Introduction: Easy Arc Reactor From a Gatorade Bottle!
On my Youtube Channel, almost everything that I've created is out of 3D printers. I understand that most of us don;t have 3D printers, or just want to build something on the weekend without much planning, designing, etc.
So this time, I decided to make something completely out of trash. I was tempted at many occasions to either 3D print some parts, or use something off the shelf, but I fought that urge. So, here it is ladies and gentlemen, just in time for the Avengers Infinity war movie, an Iron man (1) arc reactor, made out of a Gatorade bottle, and some copper wire (and a few other parts, obviously).
If you are not an avid reader, here is the full video with detailed instructions:
Step 1: Time and Resources Needed
If you have all the equipment with you, the assembly should take you about 4-5 hours. I suggest you split this into a 2 day project. One day to do the 'art&craft' bit (cutting, wire winding, gluing), and the next day to do the electrical stuff, connecting LEDs, soldering LEDs, and sticking the Arc reactor to your shirt/vest (you could make a giant hole in your chest and fix it there, too, but I strongly recommend against it).
- A Gatorade Bottle. Please refer to the picture/ video to ensure you get the correct bottle (Some countries sell the shorter version of the bottle which will not work). We will mainly be needing the bottom, and the cap.
- Some copper wires: Make sure you get something not too thin, but not too thick either (thick wires are hard to bend and shape around the reactor).
- 5 LEDs: I use normal 3V LEDs that could be bought for cheap on ebay ($1 for 100LEDs).
- A resistor: It's good practice to connect resistors whenever using LEDs to avoid burning your LEDs. A 100 ohm resistor would do in the setup that we are building, but if you are using different components, and would like to know how to set it up, I have a detailed video about using LEDs and the resistance that goes with each configuration here.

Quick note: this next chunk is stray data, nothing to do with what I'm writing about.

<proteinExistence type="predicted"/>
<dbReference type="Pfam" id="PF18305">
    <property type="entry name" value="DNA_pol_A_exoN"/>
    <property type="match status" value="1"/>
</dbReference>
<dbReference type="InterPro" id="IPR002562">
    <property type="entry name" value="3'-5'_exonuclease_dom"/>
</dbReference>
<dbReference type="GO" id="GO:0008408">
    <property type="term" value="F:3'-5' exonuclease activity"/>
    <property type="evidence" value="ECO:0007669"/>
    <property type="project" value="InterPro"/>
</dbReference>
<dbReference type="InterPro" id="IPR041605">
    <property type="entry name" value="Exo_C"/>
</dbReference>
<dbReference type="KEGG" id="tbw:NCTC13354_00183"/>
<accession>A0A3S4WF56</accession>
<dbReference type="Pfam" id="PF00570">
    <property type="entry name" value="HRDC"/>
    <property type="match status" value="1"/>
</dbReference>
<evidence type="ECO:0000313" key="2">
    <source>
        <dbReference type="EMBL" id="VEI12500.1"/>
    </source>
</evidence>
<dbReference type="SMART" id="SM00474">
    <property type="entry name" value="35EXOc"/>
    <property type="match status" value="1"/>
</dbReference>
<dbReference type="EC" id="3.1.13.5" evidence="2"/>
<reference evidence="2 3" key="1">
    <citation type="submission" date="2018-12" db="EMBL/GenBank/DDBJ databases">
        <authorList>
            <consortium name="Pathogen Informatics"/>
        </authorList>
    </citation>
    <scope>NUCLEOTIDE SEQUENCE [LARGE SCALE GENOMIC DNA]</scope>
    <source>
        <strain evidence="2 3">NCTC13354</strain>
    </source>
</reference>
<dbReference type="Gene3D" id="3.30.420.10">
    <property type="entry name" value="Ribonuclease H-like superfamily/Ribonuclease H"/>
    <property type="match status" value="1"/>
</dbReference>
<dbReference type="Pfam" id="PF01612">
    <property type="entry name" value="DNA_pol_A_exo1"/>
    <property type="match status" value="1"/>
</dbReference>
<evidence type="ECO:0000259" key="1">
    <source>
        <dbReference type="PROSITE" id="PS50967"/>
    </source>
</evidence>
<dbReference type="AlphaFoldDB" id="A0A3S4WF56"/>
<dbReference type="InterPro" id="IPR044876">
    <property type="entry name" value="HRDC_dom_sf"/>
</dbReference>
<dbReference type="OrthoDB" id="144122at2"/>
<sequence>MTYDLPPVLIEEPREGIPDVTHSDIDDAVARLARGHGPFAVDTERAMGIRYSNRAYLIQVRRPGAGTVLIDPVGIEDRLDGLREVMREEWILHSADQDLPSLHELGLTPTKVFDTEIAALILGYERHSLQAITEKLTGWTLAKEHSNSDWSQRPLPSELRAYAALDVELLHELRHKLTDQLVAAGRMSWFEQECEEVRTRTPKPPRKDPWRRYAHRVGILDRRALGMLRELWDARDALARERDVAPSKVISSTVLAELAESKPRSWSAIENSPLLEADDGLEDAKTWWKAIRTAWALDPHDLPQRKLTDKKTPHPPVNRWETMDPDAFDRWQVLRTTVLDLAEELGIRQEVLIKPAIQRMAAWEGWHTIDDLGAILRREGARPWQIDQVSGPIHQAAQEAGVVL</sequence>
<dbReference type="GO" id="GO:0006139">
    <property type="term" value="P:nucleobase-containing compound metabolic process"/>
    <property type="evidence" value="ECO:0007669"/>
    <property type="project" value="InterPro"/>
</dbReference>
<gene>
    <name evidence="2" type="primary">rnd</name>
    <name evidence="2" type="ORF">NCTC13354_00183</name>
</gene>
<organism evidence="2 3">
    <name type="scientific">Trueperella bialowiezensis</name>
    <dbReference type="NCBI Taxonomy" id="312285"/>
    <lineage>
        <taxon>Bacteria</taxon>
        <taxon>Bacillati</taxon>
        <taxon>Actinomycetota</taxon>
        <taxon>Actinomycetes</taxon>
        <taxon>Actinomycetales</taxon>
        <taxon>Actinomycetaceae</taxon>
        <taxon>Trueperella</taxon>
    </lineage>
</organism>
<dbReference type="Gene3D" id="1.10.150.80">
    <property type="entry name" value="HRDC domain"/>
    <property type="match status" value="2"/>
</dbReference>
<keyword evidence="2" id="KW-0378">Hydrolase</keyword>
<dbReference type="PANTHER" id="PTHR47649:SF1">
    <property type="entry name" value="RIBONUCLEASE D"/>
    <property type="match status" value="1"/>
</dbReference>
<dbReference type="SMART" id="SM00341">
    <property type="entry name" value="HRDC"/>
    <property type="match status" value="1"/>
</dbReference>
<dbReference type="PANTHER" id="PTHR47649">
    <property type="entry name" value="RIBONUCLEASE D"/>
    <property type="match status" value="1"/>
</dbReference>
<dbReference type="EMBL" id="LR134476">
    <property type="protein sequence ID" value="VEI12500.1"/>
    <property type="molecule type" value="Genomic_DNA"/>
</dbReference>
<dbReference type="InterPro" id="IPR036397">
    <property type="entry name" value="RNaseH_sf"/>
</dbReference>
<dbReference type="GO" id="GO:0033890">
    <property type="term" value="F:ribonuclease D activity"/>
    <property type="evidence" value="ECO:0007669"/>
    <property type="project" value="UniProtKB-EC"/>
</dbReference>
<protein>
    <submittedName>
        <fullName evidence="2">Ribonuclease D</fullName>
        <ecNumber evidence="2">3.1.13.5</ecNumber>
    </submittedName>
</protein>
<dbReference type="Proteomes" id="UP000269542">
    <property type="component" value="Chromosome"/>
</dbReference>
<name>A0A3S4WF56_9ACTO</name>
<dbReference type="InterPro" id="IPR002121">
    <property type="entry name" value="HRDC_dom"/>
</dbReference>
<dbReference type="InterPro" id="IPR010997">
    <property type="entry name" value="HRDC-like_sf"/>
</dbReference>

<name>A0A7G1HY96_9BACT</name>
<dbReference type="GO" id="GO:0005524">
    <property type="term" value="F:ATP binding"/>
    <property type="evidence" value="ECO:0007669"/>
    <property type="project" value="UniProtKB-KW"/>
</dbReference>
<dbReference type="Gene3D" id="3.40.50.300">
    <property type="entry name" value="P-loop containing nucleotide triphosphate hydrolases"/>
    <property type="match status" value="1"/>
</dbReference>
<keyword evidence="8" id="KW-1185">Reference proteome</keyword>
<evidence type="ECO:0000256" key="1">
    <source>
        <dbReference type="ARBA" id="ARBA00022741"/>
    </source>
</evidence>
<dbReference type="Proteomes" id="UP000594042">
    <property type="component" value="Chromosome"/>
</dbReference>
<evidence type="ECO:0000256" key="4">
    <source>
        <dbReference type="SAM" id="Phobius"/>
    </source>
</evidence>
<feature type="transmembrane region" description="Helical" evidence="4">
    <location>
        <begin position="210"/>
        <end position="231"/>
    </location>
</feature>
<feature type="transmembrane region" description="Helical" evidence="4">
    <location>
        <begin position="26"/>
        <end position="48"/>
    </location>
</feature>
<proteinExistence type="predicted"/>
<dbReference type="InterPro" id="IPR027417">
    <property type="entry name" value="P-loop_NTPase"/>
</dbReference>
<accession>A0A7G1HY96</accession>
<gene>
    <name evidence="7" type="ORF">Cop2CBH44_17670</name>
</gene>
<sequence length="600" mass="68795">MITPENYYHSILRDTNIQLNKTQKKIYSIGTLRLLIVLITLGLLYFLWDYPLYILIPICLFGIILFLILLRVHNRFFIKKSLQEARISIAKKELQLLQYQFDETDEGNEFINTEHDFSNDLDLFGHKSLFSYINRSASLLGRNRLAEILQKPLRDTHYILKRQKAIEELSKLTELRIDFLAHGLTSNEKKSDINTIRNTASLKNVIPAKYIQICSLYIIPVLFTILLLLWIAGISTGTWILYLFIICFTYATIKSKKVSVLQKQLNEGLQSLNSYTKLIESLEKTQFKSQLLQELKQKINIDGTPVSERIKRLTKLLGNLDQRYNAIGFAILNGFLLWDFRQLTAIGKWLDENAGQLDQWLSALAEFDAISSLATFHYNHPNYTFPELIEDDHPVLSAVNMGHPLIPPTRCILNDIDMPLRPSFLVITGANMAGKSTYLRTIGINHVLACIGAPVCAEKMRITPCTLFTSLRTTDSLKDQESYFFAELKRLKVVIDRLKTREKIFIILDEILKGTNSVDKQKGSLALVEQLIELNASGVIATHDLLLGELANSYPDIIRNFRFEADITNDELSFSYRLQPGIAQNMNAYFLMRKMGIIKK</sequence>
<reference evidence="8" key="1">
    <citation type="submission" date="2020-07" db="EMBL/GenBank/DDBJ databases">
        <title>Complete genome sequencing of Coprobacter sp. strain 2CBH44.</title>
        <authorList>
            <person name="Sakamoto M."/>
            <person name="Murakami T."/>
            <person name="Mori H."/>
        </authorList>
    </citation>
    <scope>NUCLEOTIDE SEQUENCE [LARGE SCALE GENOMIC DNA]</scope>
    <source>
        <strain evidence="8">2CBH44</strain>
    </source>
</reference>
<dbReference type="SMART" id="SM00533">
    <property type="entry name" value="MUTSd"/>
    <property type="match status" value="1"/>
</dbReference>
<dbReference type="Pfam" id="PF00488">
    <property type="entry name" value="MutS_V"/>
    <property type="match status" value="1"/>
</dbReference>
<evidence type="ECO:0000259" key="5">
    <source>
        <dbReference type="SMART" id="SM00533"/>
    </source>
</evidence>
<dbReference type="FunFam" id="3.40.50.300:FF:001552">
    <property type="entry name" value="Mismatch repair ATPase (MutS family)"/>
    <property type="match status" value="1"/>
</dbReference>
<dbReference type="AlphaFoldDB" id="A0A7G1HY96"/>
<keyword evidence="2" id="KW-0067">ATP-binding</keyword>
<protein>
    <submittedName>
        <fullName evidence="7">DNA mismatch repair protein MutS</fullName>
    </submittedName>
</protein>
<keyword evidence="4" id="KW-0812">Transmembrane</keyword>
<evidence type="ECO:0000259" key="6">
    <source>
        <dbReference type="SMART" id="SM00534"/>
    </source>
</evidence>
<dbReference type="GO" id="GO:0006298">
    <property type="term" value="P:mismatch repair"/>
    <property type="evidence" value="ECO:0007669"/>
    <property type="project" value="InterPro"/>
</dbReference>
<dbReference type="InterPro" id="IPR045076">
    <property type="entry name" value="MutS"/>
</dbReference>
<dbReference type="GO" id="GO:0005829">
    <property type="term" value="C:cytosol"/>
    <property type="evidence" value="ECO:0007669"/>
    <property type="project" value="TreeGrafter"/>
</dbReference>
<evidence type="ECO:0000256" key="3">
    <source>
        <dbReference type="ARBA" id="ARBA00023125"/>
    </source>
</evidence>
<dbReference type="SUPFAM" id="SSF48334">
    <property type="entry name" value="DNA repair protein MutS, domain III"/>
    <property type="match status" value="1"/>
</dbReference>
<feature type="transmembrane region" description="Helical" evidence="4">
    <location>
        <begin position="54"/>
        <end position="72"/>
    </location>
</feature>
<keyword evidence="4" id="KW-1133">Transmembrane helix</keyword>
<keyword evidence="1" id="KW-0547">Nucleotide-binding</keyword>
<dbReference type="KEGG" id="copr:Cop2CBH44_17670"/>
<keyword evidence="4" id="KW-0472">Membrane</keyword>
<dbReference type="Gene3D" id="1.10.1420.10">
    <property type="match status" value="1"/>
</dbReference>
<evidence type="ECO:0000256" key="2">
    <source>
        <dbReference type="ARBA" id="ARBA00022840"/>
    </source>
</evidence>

- A working 9V battery: This will power the arc reactor *Iron man theme intensifies*
- An old 9V battery: This will be our 9V battery connector (explained later). You can use a generic 9V battery connector, but keeping true to the theme of building this project out of used parts, I used this old 9V battery to make the connector.
- Soldering equipment: To solder your LEDs and resistors.
- Hot glue gun: To glue various parts together
- Superglue: Or whatever you call it in your country.
- Some long wires: - These will connect from your chest-piece to your 9V battery, which should be kept away from the chest (probably in a holder on your belt).
- Black cardboard: Or a black piece of rubber for the details on the centerpiece (Not essential).
- A toggle switch: This can be taken from an old toy.
- Sanding paper: To sand the surface.
Step 2: Cutting the Base
I was amazed to see that the bottom of this bottle is shaped exactly like an arc reactor! What's more: it has the same spokes in the center, and a wide and flat outer area. Hey, it even tells you where to cut it.
In the photos, I have marked with a pen the part where to cut. Once cut, the base is marked with 10 increments of equal distance.
I marked with a cross the alternative sections. This is where the copper wires will be wound (5 sections of wires, and 5 sections plain).